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Kahane and Carlebach: Counterculture and its rabbis

How two very different Orthodox rabbis defied the establishment to promote true religiosity, for better and for worse
Shlomo Carlebach performs in Jerusalem on March 8, 1994. (Youtube Screenshot)
Shlomo Carlebach performs in Jerusalem on March 8, 1994. (Youtube Screenshot)

Though I only came of age towards the end of the 1970s, many of the radical leaders of the ’60s and early ’70s were still around. Hence, I remember going to hear socialist Michael Harrington and black activist Angela Davis, when they came to campus. But there was another type of counterculture that also intrigued me, and that was the Jewish counterculture. That meant going to listen to its icons as well. And arguably the most prominent were two whose imminent yahrzeits fall only two days apart – on the 16th and 18th of Heshvan (October 24 and October 26, respectively) – namely Rabbi Shlomo Carlebach and Rabbi Meir Kahane.

On the face of it, the two were so different that some will be taken aback at seeing them appear together at all (and I understand – but disagree with – those who cannot get past some of R. Kahane’s distasteful statements, to see anything positive in his career). But I was far from the only one interested by both at the time. It is likely that there were very few engaged young Jews that had not listened to each of these unconventional rabbis at one time or another. In fact, it was not at all uncommon for the same young people that followed Kahane during the week to come and listen to Carlebach on Shabbat. This is no secret to those who lived through it, nor am I the first to write about it.

What is less well understood is how men of such different temperaments and outlooks could draw the same crowds. By way of introduction, it helps to remember that the militancy of Kahane on the one hand and the love of Carlebach were actually just two sides of the more general countercultural rejection of middle-class American values. Boiled down, the two rabbis provided avenues for Jews to join the counterculture, while simultaneously connecting to their own heritage.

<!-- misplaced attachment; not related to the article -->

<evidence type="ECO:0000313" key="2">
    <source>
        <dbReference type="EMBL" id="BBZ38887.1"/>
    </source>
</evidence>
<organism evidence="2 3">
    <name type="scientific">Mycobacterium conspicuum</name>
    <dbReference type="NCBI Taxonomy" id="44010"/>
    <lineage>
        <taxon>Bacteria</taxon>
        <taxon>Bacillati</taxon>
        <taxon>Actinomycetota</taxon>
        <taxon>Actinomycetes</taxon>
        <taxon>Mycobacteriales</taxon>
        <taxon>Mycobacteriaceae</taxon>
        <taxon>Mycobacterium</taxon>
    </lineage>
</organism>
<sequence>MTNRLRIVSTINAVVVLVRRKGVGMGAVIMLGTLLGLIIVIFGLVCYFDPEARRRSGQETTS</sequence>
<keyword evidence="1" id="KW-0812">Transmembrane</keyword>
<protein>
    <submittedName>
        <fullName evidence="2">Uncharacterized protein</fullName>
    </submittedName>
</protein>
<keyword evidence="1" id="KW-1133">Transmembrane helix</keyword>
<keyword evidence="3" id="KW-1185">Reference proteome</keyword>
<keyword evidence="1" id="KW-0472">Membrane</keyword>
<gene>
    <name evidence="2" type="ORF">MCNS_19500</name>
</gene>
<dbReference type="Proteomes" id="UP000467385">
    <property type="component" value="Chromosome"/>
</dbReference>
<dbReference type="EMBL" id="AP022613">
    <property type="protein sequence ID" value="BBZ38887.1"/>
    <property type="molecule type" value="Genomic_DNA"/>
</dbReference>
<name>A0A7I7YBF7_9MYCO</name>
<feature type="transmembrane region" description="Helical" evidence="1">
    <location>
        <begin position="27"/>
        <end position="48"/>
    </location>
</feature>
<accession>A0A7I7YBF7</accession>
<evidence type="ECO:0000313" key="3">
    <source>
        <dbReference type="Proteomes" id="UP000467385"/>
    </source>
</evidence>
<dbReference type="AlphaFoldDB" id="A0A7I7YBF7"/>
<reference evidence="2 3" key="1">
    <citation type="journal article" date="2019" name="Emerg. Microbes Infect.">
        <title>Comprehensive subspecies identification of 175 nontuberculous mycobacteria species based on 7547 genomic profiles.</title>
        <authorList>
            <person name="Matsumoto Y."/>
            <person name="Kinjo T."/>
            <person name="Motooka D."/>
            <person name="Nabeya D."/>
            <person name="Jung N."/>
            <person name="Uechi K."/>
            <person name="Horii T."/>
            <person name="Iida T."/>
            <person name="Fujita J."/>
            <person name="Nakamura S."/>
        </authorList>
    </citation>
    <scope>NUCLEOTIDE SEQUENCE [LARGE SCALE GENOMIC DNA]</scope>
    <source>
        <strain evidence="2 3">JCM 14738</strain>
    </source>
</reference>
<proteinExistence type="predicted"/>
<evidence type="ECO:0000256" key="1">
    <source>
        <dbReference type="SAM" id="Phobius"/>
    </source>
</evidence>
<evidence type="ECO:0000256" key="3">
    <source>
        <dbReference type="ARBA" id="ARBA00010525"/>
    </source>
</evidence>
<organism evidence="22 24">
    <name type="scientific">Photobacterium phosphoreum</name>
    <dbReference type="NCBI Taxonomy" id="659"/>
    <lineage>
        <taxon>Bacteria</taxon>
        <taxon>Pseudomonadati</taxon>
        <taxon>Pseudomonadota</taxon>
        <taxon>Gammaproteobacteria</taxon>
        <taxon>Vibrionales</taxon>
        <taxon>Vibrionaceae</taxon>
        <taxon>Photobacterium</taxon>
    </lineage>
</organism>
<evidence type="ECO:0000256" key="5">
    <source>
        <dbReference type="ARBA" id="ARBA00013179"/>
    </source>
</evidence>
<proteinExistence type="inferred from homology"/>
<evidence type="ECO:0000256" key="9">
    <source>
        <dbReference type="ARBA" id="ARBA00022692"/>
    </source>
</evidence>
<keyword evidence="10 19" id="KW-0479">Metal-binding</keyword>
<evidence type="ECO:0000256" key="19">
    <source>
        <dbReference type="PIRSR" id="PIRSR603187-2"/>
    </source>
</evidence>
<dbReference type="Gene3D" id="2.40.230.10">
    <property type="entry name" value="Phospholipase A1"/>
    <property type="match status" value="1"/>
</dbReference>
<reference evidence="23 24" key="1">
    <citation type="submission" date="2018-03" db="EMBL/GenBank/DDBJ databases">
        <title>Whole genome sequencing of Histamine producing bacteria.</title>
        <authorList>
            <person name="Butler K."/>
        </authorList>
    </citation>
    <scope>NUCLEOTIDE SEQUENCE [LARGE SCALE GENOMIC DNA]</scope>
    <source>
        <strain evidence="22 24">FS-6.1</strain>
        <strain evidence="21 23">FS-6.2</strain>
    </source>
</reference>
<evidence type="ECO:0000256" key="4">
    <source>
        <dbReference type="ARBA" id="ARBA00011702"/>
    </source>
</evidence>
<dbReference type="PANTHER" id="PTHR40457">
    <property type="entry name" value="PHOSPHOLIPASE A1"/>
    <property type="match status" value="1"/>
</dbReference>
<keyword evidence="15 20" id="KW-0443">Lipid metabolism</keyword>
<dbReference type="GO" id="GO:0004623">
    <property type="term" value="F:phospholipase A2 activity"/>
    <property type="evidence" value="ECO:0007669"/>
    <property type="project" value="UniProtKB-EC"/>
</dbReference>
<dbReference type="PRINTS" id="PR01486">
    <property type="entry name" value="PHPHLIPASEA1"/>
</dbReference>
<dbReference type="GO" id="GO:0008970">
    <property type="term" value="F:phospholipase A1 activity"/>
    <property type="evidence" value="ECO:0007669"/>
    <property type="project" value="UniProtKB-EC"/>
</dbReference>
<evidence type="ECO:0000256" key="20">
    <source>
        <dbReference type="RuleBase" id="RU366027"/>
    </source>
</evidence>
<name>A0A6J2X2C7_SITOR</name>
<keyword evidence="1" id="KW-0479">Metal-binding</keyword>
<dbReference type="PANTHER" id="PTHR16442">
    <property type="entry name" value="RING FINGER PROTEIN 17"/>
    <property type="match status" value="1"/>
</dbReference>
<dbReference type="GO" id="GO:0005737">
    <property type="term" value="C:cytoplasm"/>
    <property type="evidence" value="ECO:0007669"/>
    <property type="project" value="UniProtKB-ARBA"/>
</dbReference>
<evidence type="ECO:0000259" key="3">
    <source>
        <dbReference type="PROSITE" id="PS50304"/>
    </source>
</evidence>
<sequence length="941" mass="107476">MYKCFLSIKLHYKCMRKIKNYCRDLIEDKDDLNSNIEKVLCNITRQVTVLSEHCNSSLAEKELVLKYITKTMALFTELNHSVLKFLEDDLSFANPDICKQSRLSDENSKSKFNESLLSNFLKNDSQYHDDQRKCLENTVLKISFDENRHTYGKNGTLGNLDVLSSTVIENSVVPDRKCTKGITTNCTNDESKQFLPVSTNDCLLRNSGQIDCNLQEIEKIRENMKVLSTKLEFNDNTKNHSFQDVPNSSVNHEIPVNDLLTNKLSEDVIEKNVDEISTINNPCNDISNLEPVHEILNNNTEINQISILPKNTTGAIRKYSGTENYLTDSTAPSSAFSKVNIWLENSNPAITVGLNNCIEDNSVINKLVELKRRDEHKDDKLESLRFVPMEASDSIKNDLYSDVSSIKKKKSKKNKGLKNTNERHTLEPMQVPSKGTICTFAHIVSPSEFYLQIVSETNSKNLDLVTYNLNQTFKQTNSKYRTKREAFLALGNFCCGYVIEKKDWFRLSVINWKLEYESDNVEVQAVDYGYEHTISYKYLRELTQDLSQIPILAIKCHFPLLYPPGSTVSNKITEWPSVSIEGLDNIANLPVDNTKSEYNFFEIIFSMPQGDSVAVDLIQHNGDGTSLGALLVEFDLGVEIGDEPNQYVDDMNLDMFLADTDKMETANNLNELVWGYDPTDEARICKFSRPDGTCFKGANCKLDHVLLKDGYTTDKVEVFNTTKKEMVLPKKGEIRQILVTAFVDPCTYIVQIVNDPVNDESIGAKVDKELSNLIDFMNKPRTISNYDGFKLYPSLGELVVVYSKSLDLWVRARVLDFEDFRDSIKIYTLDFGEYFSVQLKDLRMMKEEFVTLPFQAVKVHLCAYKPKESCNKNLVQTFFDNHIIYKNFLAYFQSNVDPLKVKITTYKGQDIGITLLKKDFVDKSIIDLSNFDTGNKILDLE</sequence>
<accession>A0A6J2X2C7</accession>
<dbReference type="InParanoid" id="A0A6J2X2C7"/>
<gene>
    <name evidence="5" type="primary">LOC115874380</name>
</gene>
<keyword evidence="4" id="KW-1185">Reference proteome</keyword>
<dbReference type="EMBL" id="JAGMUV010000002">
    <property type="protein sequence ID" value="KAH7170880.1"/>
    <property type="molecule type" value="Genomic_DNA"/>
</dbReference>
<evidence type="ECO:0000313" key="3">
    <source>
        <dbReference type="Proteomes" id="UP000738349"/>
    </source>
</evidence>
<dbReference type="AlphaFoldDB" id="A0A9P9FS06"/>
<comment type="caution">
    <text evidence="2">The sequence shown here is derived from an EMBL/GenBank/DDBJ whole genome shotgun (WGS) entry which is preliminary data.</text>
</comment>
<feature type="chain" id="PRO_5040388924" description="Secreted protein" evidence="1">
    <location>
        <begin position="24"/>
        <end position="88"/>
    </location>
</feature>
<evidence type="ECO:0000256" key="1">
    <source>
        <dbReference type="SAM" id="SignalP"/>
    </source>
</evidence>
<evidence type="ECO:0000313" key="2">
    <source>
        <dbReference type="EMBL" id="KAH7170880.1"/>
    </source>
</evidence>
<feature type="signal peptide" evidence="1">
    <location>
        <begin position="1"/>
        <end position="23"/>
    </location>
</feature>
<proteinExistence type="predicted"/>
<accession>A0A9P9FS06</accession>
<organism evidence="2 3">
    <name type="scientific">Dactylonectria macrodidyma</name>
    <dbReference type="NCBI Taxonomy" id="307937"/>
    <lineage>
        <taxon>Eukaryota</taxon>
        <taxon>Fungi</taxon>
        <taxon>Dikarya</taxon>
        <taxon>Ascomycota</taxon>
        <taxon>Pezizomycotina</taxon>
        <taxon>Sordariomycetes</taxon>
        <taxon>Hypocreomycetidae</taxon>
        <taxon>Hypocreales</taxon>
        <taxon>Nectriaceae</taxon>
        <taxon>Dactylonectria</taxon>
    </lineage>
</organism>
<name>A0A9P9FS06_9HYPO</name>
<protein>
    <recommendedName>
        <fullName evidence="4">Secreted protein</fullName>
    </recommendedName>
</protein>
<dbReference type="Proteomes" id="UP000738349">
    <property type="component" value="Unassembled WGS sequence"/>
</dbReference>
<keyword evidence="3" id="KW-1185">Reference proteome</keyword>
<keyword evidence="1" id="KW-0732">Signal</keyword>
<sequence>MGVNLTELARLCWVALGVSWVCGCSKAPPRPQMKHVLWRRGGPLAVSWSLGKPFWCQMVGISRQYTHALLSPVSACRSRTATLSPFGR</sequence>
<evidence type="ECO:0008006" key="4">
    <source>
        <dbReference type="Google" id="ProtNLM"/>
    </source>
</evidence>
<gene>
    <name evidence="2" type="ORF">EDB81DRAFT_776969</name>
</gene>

In fact, their core messages were remarkably similar to each other; and they were not so different from the messages of the counterculture at large. Like other ’60s radicals, they told their followers to think more deeply and not to accept the establishment’s conventional wisdom and values. For many – and, obviously, for these rabbis – thinking deeply implied a search for deeper meaning and spirituality. What made their approaches particularly Jewish is that they urged Jews to look to their own legacy for the answers. With ethnicity a rising value in the counterculture, it was a relatively easy sell. And so they brought back many Jews who were very far from Judaism and – in some cases – from any sense of healthy living at all.

While their unconventional approaches isolated them, Kahane’s Jewish pride and assertiveness on the one hand, and Carlebach’s warmth and music on the other, were eventually co-opted by more conventional outreach venues that also saw the opportunity created by the counterculture. With the vapidity and emptiness of contemporary culture that the counterculture so obviously exposed, Jewish tradition could be presented as a more spiritual and authentic alternative. Eventually, this trickled down to mainstream synagogues and youth groups as well. So much so that I remember hearing the service offerings for a recent Friday night on a college campus as Carlebach-Orthodox, Carlebach-Conservative and Carlebach-Reform.

Yet even when they were alive, most of us who were not part of their inner circles were not completely comfortable with all the messages and methods of either. And while they have vastly different legacies, such that R. Shlomo positively touched many more people than did R. Meir, both legacies remain mixed.

Rabbi Meir Kahane. (Yossi Zamir/Flash90)

Some will say that in one or both cases, the negative fallout was too high a price to pay for their accomplishments. It is not for me to judge. But it seems clear that it was almost impossible for the latter to have happened without the former. For it was ultimately their lack of convention and disaffection with the Jewish establishment that allowed them to be so successful. Both were outstanding Torah scholars who decided to follow their own ways, ignoring the course set forth by the community’s religious and political leadership. Though both stayed Orthodox, they equally ignored the consensus of acceptable practice and behavior in that community and – instead – followed their own instincts. Consciously or not, this proved to be a path of spiritual and physical self-destruction: a life on the road, using the modalities and even the mores of the American counter-culture. By taking such a path, they found both life and death. And perhaps it was ultimately the willingness to take such a path that was so tragically admirable.

Could this not be seen as the legacy of the ’60s and ’70s more generally? There were many problems with that time’s counterculture and its excesses. But there was also a freshness and honesty that allowed for true religiosity. I don’t know if this is the only path to it – and hope and pray that it is not – but I do know that this type of religiosity is what life is really all about.

About the Author
Rabbi Francis Nataf is a Jerusalem-based educator and thinker. He is the author of the Redeeming Relevance series on the Torah and of many articles.
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